Society at a Glance: Asia/Pacific 2014
Hide / Show Abstract

Society at a Glance: Asia/Pacific 2014

This is the third edition of Society at a Glance Asia/Pacific, a regularly updated OECD overview of social indicators, which addresses the growing demand for quantitative evidence on social well-being and its trends. This report starts with an introductory chapter providing a guide to help readers understanding the OECD Social Indicator framework. Chapters 2 and three are special thematic chapters to address two increasingly topical issues in the social debate: Gender Equality in Education, Employment and Entrepreneurship and Social Protection Expenditure.

Click to Access: 
    http://oecd.metastore.ingenta.com/content/8114171e.pdf
  • PDF
  • http://www.keepeek.com/Digital-Asset-Management/oecd/social-issues-migration-health/society-at-a-glance-asia-pacific-2014_9789264220553-en
  • READ
 
Chapter
 

Low birth weight You or your institution have access to this content

English
Click to Access: 
    http://oecd.metastore.ingenta.com/content/8114171ec024.pdf
  • PDF
  • http://www.keepeek.com/Digital-Asset-Management/oecd/social-issues-migration-health/society-at-a-glance-asia-pacific-2014/low-birth-weight_soc_aag-2014-24-en
  • READ
Author(s):
OECD

Hide / Show Abstract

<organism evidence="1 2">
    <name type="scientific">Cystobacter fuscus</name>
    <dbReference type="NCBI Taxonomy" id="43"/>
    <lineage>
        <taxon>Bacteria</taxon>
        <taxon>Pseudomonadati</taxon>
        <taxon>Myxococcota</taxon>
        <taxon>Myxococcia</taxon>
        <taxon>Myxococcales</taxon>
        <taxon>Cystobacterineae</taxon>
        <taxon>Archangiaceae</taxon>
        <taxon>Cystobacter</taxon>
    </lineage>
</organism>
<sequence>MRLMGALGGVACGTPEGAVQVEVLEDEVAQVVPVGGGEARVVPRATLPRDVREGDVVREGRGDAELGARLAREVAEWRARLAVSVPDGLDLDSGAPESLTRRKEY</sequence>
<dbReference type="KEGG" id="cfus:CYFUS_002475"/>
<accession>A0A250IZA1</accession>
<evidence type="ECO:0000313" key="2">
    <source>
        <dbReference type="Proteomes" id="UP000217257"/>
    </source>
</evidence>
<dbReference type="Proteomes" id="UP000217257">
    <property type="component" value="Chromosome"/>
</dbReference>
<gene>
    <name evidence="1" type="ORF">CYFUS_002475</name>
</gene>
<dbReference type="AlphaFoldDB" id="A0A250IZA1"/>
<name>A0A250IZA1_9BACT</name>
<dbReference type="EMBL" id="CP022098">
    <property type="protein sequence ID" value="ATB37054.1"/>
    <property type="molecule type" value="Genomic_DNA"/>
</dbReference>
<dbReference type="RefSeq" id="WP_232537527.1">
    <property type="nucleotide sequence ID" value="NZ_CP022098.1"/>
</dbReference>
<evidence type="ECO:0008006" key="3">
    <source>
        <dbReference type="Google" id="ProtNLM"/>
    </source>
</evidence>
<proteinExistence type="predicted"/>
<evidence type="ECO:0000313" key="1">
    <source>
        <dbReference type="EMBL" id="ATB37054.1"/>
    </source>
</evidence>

Birth weight is a strong indicator of maternal health care and nutritional status as well as new-born’s chances for survival, growth, long-term health and psychosocial development. Babies who are undernourished in the womb are in great risk of dying during their early months and years. Those who do survive are likely to have an increased risk of disease, an impaired immune system and remain undernourished throughout their lives. Children born underweight are also likely to have cognitive disabilities (Sutton and Darmstadt, 2013). Poor nutrition both before and during pregnancy is recognized as an important cause of low birth weight. Research has shown that improved food quality and quantity consumption during pregnancy effectively reduces low birth weight. Other factors such as infections, hypertension, smoking, poverty and poor socio-economic status also affect birth weight.

 
Visit the OECD web site